Concerns in Planning Studies of Diabetic Nephropathy
It is safe to predict that the clinical approach to diabetic nephropathy will undergo great change during the 13 years remaining in this century. Trials are now in progress to assess which key strategic therapeutic maneuvers (table 47-1) will become conventional therapy before this decade ends. Unless an effect is strikingly evident—insulin administration to a diabetic in coma, for example—the means chosen for validating a new treatment are crucial to the avoidance of confusion between hope and reality. By way of illustration, consider that, more than a half-century after the introduction of a low-protein diet in renal insufficiency, there is persistent disagreement as to its value [1, 2]. Because of this controversy, a multicenter trial of protein restriction in “mild” renal disease is now beginning in the United States, the results of which may not be evident until the next decade. To circumvent a disputed outcome in the huge National Institutes of Health-sponsored Diabetes Treatment and Control Study (DCCT) starting this year , there has been extensive discussion of which markers of renal disease ought to be followed to gauge any induced benefit to the kidney. Plausible variables applicable to a contemplated study of treatment effect on the kidney are given in table 47-2.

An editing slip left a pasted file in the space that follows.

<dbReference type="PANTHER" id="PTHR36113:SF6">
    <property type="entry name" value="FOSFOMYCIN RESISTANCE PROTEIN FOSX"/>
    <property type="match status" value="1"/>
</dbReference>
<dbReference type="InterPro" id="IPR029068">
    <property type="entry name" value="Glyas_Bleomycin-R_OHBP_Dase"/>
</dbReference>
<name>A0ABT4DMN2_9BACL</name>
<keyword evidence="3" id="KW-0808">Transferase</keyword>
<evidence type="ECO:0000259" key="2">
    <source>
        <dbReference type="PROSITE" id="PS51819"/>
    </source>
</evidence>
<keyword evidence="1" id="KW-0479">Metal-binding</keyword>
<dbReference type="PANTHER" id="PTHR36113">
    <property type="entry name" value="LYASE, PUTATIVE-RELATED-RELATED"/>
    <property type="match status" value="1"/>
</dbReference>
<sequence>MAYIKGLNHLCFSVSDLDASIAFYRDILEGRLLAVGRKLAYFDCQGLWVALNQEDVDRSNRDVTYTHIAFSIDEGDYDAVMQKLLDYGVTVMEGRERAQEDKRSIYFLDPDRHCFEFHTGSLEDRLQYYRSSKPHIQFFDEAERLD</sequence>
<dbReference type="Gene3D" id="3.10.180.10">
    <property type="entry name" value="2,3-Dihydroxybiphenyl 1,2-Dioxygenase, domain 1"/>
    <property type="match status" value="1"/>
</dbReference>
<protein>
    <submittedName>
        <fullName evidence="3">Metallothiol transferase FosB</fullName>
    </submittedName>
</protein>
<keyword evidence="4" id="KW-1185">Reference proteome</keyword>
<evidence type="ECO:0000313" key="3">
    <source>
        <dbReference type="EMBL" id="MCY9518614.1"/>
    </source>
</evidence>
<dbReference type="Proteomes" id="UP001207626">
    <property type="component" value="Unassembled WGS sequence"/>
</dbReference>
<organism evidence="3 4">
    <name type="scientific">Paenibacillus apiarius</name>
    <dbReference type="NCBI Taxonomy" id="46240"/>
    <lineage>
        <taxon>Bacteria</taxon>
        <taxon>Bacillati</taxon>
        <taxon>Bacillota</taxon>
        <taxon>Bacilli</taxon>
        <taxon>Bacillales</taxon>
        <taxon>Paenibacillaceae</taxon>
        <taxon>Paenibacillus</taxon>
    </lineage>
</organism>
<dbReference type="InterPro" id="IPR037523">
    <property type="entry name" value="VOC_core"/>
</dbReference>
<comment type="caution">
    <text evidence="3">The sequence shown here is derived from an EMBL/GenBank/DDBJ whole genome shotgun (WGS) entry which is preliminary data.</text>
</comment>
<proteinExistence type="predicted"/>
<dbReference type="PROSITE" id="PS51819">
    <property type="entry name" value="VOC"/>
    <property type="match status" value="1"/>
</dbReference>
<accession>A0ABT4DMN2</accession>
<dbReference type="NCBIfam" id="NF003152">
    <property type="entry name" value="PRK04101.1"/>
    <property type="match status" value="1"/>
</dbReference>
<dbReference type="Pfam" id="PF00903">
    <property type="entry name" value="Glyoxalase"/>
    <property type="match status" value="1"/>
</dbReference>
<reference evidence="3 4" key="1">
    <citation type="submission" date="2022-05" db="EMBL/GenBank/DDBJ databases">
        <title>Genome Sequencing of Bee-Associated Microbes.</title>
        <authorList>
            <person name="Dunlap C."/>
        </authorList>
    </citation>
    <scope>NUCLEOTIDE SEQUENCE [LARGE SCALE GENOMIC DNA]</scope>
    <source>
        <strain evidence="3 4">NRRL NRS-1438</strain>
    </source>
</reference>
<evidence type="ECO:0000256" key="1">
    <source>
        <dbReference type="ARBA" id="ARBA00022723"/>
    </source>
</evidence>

KeywordsDiabetes Type Diabetic Nephropathy Peritoneal Dialysis Aldose Reductase Insulin Pump
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